In the Sisterhood Series by Fern Michaels, Free Fall depicts Japan as a Third World country that sells kids to Americans for 100 American dollars. Again, that's Japan, as in the country that was widely believed to be taking over the world only a decade or two before the novel was written.
In Ski Nurse Mystery by Helen Wells (part of the Cherry Ames series), a doctor refers to Ève Curie as if she were an expert on radiology. While Ève was a remarkable lady in her own right, she was a journalist, and whatever knowledge she had about radiology probably came from talking with her mother Marie Curie — you know, the famous woman who's probably the only radiology expert the average person could name?
In Jurassic Park, the finale has the military of Costa Rica firebomb Isla Nublar to prevent the dinosaurs from escaping. The problem: Costa Rica has no military. Not even a little one. It only has a defence force, which, while equipped with some military-grade equipment, is not a standing army in the modern sense.
In To Light A Candle, a magically-made snow rose bush is grown, and the book mentions it has broad, flat leaves to catch as much light as possible. By the time you get into high school, it's pretty well known that coniferous trees, trees found in cold climates, have narrow leaves to conserve as much water as possible; a tree with broad leaves in a cold climate would die in months.
In The Son of Neptune, Octavian claims that 'sea travel has never been the Roman way'. This could just be written off as Octavian being a dickhead and wanting to screw up the quest, but the sum total of the Roman navy turns out to be exactly one very shoddy boat. While sea travel wasn't wholly embraced, saying that it was never 'the Roman way' is a massive error, and it begs the question of exactly how the Romans conquered places like Britain without ships.
In Enders Game, Col. Graff says that they're looking for the generation-changing human like those who invented "the wheel. And light. And flight." Except nobody invented light. If he had said "the lightbulb" or "lights", then his statement would hold. Guess Graff just wanted to rhyme.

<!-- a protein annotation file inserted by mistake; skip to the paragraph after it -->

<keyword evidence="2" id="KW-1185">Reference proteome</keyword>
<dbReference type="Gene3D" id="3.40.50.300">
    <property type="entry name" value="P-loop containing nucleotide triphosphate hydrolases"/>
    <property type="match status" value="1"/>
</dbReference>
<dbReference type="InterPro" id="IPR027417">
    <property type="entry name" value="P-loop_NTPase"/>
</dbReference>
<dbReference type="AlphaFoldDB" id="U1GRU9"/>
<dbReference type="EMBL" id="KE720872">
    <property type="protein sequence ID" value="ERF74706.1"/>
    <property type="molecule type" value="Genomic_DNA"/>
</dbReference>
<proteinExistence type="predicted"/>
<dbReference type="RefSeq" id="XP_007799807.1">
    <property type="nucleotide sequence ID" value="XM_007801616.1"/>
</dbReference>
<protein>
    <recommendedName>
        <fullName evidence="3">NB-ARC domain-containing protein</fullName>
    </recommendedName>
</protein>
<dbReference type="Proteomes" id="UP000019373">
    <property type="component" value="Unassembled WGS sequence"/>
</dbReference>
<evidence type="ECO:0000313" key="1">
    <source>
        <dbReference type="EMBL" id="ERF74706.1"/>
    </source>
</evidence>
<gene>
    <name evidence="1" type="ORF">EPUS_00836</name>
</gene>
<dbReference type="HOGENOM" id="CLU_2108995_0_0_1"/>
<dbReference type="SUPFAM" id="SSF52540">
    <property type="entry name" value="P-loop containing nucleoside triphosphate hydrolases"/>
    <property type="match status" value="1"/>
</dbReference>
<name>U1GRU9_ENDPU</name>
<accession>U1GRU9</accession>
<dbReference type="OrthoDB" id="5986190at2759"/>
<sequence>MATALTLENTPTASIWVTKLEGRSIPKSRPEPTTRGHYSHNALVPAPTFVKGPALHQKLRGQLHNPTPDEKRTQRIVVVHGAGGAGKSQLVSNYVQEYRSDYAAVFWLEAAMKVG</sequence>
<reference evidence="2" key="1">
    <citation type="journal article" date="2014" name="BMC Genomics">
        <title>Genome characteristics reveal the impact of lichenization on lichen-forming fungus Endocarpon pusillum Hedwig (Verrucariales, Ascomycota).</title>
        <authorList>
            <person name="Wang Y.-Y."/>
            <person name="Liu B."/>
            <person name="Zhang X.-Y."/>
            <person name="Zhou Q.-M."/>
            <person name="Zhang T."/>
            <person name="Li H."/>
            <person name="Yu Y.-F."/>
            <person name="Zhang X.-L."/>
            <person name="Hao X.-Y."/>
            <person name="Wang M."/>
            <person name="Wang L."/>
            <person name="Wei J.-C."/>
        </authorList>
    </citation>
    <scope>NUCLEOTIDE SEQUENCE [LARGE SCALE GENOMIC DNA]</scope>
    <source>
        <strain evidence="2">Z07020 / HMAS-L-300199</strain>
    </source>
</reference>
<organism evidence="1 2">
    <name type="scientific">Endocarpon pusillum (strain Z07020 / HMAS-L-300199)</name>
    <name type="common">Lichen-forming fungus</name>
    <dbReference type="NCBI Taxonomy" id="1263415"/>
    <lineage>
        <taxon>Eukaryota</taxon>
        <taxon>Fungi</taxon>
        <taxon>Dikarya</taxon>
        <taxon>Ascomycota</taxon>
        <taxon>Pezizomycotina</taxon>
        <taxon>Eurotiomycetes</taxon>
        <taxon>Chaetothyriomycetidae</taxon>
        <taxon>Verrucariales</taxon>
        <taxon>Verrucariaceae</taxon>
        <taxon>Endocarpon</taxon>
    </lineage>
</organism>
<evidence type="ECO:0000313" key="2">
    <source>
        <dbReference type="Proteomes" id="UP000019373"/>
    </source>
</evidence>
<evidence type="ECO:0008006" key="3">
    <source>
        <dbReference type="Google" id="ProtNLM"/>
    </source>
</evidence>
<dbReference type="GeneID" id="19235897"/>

In Ender's Shadow, Graff claims one different gene is all it takes to make the genetically-modified Julian "Bean" Delphiki a different species, since humans and chimps differ by 4% of DNA and it must have been a smaller percentage with Neanderthals. Except that 4% still contains 35 million differences. People with Down Syndrome have an entire extra chromosome with 250 surplus genes and yet they aren't a different species. One could chalk it up as Graff simply being bad at science, except that the doctors responsible for the condition agree with the statement, even after it's confirmed that their subject doesn't have any genes different from humans; he has just an inert one turned on and an active one turned off.
Boston Legal frequently makes errors obvious to even non-lawyers. Lawyers routinely meet with judges without the presence of opposing counsel, evidence that has nothing to do with the case is introduced at the last minute, and the same firm occasionally represents both sides in a case.
Ally McBeal, another David E. Kelley show, makes many legal errors, but the law firm is shown to be "functionally corrupt" and ethically questionable in many ways. Why every single other person in the entire bloody legal system plays by the same rules, on the other hand, is an open question.
The Weakest Link research team has proved itself to be the weakest link on occasion:
When the question "Montreal is the capital city of which Canadian province?" was asked to a contestant, the show claimed the answer was Quebec, while in fact the correct answer is none: Quebec City is the capital of Quebec.
The question "In which century did the First World War take place, the 19th or the 20th?" gave the right answer as "the 19th".
Almost any time someone mentions evolution, you can bet it will be entirely wrong. The book of a biology professor claims that the right combination of genes could do things that blatantly break the laws of physics. The son of said professor seems to believe natural selection works by destiny, randomly selecting an individual to be awesome, instead of gradually weeding out unfavorable mutations and allowing better mutations a better chance to survive.